As a truth-seeker, I try to understand the reasons why people believe in a deity, and then try to rephrase them in a way that still describes them accurately, but also makes it more clear why they don’t make any sense. There are a few major arguments for believe in a deity. If I leave out any that are important to you, please let me know.

      1) Yes, the world is painful now, but everything will be alright when you die if you do what we tell you. You just have to trust us.
      2) Everything you like that you currently experience is evidence of a deity’s goodness and all-power, and everything you don’t like is your own fault or is for the greater good in a way you can’t understand. Don’t think of it the other way around, or ask why you were created with faults. That’s someone else’s fault, but not God’s, and now it’s your fault.
      3) If you empty your mind of questions and beg for belief and joy to fill your soul, then you will believe and be joyful, no matter what’s actually happening. That proves that there is something to believe in and be joyful about.
      4) People need to believe in things they don’t understand, even if they are vacuous, unproven, unprovable, or internally or empirically inconsistent, in order to behave ethically: the cognitive deficiencies of humanity make us unethical and superstitious, but superstitions can evolve to make us ethical even if we don’t have a coherent and reasoned way of evaluating what is and is not ethical, and we should purposefully buy into them. If new situations arise, new superstitions will evolve through ignorance and violence, same as the current ones.

      If you would like to read about the incoherent nature of the Abrahamic god, you can read some of the articles on IronChariots.org, which is an atheist website but also takes an in-depth look at the actual reasoning behind theist beliefs and deconstructs it in an even-handed manner. The Euthyphro dilemma is one of my favorites: “Is that which is good commanded by God because it’s good, or is it good because God commands it?”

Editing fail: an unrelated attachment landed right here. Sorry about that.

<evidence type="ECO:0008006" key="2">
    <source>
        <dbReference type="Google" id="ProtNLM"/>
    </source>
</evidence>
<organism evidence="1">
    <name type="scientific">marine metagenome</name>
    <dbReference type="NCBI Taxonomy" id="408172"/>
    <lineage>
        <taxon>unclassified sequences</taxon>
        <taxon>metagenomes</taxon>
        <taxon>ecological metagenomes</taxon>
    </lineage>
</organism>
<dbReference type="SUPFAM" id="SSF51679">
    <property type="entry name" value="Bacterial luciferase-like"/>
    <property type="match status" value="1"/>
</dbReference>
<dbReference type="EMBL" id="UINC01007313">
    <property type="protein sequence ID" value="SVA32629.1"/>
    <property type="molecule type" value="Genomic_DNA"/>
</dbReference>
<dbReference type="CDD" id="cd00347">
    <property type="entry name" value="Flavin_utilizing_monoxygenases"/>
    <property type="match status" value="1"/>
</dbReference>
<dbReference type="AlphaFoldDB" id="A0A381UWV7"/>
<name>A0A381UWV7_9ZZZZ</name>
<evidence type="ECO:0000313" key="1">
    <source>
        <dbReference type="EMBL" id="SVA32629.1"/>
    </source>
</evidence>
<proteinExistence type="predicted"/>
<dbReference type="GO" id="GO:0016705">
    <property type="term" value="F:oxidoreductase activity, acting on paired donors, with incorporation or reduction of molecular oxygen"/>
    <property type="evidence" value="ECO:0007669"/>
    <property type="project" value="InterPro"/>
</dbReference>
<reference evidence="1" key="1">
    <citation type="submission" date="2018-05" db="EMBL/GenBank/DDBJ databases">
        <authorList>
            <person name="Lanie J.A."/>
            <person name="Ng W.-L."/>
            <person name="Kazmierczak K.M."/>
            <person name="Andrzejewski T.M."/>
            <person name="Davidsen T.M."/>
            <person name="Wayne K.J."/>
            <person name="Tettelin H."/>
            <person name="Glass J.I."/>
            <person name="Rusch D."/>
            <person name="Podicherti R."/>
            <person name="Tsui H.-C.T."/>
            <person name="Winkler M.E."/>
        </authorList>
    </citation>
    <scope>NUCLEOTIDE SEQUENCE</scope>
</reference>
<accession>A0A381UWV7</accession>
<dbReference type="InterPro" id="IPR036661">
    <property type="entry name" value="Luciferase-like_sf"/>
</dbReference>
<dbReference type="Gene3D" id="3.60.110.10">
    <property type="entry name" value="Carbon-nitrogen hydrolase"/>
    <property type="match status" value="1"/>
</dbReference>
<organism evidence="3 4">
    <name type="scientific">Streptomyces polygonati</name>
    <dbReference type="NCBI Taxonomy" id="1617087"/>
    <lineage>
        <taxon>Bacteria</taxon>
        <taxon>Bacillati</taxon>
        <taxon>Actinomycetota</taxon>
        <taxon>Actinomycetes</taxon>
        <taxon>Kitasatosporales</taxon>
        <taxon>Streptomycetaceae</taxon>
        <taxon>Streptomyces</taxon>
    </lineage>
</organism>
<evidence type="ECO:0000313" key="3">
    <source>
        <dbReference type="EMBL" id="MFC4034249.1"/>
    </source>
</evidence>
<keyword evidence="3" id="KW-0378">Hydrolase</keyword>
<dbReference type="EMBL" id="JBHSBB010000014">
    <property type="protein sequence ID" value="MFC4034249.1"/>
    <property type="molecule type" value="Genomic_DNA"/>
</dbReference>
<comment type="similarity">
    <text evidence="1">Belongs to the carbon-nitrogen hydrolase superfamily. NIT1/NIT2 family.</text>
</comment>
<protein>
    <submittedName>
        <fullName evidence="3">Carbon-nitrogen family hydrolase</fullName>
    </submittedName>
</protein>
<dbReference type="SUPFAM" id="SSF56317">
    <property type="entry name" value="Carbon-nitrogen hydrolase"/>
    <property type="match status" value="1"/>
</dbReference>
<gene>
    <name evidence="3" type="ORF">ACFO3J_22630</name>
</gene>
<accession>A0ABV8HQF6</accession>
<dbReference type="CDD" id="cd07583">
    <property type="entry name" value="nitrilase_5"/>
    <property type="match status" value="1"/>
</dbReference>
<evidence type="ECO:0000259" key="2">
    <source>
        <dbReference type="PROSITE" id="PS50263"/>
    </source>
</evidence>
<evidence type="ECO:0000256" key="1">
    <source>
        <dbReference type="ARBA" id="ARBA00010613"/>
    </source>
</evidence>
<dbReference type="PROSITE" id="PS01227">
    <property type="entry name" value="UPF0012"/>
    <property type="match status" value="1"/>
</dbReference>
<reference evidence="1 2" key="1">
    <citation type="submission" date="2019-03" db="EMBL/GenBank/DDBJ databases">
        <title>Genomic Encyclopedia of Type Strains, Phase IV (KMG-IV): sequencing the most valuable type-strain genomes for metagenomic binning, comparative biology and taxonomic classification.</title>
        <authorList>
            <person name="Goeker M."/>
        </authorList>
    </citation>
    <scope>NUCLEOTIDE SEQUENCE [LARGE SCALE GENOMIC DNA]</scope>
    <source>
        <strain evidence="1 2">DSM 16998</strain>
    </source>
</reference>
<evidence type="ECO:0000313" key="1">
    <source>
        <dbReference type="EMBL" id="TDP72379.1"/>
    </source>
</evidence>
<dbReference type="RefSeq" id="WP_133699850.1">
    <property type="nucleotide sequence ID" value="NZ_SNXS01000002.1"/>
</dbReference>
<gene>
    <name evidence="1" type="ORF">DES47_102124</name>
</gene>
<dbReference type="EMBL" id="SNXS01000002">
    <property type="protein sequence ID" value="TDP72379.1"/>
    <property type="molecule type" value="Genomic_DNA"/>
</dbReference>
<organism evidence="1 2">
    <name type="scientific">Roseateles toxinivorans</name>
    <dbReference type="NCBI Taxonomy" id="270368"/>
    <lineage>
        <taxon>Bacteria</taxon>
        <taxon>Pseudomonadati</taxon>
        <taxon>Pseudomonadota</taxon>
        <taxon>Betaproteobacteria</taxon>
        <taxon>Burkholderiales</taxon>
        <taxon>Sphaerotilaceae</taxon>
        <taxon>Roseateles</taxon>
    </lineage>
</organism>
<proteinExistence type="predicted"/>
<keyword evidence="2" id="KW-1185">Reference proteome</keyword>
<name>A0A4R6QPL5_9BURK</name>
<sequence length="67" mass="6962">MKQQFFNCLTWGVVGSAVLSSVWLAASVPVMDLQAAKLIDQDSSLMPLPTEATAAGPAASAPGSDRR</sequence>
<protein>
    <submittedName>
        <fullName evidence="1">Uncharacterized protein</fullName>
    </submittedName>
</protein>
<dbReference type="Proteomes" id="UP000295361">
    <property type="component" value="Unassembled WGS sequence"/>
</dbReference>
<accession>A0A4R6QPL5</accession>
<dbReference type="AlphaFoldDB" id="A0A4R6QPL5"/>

5. Pennagain

    Human sexuality courses are an excellent idea. They should start in pre-school when children learn the names of some outside and a few of the inside parts of their bodies, and trace and measure their hands and feet along with the beginnings of arithmetic and how things work; followed by the rest of that subject most fascinating to human beings — Human Beings & How To Take Care Of Them, Grades 1-12 — as a expanding science course well integrated with chemistry and physics and all the great fun and games one can have in the lab when you add a little skin and literal blood, sweat, tears and pimple-pus to it. Being graded on something from Day One, and having to research and discuss it and – horrors! – write about it, is a good antidote to the fear and confusion engendered by the sudden excitement of “sex” in the classroom. It’s a “what are you making a fuss about” gob-stopper for later controversy.

    And thank you, Jack. It’s always a privilege to have a COTD. I would write more but I’m writ out.

  6. The apology from this group is neither honorable nor worthy of praise. Equal Voices is an advocacy group based on religious or biblical precepts. Its mission is

    “To connect LGBTIQ+ people and advocates across the Australian church, resourcing and equipping them and their churches to be a truly welcoming and affirming Australian church; one which acknowledges, respects and utilises the gifts of all, regardless of sex, sexuality or gender.”

    See, https://equalvoices.org.au/about-us/

    To me, this ‘apology’ rings hollow and pointless.

    jvb

    • Chicken-egg issue, don’t you think? So a group of Christians who feel that Christianity-based anti-gay rhetoric is unfair and hurtful for a group “To connect LGBTIQ+ people and advocates across the Australian church, resourcing and equipping them and their churches to be a truly welcoming and affirming Australian church; one which acknowledges, respects and utilizes the gifts of all, regardless of sex, sexuality or gender.” What’s the matter with that?

      • Steve-O-in-NJ

        I think he’s saying it might mean more if it came from the actual hierarchy or even a mainstream group of folks, rather than obvious apologists. Maybe that day is coming. We’ll see.

      • There is nothing wrong with that. If the church wants to reach out to a particular community, great. I am all for it; I frankly couldn’t care less about someone’s sexual orientation. As a (mostly lousy) Catholic, has the Catholic Church done things that I am not proud of? Yep. Has the Catholic Church much to atone for over the centuries? Yep. Does Equal Voices atone for the Catholic Church’s many failings over the centuries (the De Medicis)? Nope. Does that Mission Statement sound nice and welcoming and loving? Sure. So what. Joel Osteen reaches out to millions of people every week. I have absolutely no interest in anything he says or does.

        jvb